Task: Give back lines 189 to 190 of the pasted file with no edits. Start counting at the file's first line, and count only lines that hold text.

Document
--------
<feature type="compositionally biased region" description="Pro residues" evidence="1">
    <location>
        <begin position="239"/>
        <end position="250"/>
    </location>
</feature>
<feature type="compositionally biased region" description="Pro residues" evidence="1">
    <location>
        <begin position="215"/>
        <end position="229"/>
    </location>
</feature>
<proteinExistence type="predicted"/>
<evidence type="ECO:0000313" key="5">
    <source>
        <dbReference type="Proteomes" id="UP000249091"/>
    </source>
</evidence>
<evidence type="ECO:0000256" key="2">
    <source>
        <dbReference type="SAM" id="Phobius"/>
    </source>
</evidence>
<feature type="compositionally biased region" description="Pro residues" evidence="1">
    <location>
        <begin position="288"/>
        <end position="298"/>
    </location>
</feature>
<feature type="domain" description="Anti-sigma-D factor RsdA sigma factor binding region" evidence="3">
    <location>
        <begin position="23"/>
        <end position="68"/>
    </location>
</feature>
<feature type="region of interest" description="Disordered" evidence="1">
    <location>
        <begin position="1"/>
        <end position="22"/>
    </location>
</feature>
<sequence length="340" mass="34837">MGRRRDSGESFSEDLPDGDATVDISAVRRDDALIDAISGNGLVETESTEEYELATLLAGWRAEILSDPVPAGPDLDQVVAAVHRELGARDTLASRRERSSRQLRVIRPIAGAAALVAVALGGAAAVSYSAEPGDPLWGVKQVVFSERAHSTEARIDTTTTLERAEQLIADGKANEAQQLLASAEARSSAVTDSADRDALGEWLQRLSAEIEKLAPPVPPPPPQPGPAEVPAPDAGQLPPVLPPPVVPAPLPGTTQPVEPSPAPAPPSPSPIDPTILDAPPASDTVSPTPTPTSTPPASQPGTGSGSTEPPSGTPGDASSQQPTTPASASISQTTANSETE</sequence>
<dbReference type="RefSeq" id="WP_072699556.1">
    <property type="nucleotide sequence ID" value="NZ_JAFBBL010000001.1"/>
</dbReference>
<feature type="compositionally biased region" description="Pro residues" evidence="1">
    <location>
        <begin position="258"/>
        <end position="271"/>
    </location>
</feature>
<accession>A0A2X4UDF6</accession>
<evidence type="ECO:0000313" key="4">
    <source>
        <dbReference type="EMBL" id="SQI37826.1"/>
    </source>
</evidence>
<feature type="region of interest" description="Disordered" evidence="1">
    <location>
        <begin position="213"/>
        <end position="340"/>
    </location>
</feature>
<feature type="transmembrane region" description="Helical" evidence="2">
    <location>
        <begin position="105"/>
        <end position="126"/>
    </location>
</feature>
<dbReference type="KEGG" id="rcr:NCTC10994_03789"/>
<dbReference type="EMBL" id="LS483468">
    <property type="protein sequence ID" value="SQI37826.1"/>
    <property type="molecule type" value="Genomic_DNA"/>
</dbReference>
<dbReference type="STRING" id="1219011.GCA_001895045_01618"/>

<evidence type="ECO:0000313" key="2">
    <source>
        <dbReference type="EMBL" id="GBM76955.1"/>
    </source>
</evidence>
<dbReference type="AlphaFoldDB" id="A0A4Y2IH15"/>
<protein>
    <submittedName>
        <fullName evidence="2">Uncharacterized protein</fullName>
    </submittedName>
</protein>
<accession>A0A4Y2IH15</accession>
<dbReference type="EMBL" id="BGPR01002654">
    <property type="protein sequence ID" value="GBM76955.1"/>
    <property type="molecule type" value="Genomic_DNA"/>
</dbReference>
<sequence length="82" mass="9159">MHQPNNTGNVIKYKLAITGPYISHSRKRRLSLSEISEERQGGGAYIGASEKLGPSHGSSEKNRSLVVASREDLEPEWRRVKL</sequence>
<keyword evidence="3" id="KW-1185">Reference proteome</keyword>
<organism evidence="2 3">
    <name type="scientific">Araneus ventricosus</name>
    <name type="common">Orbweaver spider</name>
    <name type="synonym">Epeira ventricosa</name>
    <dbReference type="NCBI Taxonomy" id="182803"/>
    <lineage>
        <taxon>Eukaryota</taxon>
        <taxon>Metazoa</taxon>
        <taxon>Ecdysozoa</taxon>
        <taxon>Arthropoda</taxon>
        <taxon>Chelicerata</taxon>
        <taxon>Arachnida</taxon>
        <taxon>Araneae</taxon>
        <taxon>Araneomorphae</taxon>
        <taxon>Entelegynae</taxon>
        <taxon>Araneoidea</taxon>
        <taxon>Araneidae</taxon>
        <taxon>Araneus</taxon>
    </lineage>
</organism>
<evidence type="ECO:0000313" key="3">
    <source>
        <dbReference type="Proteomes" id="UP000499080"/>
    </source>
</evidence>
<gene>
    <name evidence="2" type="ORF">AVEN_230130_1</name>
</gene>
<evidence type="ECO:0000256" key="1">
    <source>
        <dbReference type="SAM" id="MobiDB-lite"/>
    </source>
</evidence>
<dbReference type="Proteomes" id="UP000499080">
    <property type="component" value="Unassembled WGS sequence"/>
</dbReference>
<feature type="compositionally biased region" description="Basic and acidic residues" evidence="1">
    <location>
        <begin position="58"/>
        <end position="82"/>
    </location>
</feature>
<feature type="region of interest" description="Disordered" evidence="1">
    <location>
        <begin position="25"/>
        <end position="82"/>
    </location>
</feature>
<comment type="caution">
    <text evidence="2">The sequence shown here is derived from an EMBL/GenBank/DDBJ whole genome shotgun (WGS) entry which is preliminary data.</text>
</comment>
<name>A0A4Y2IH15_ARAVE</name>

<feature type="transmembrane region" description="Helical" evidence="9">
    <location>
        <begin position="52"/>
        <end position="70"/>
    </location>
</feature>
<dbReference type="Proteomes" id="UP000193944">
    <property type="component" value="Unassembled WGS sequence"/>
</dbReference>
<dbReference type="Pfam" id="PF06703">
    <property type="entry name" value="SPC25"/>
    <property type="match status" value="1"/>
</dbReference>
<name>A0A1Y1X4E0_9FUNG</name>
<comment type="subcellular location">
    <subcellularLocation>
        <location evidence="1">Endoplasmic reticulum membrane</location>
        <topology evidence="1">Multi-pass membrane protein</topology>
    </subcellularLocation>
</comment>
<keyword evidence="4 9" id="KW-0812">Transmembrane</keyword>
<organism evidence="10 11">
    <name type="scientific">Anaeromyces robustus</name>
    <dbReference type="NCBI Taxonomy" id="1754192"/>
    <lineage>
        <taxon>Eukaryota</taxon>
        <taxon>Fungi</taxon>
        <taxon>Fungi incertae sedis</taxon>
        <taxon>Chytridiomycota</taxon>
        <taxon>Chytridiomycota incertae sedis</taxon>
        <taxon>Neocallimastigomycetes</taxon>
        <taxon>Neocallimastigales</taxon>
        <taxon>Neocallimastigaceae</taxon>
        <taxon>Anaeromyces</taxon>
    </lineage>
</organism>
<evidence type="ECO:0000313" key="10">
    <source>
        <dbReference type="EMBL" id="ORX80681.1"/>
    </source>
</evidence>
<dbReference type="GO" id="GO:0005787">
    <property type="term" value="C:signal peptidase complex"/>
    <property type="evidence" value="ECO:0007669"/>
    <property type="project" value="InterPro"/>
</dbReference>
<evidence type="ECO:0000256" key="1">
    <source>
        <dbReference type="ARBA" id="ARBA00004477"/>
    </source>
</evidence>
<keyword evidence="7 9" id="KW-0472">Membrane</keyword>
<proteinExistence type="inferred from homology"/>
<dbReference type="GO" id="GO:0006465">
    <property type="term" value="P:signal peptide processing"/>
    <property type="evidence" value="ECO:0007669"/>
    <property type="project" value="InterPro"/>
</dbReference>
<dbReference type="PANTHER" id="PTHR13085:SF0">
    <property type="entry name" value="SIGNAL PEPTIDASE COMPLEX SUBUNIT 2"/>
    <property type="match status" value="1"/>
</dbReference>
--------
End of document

    <property type="evidence" value="ECO:0007669"/>
    <property type="project" value="InterPro"/>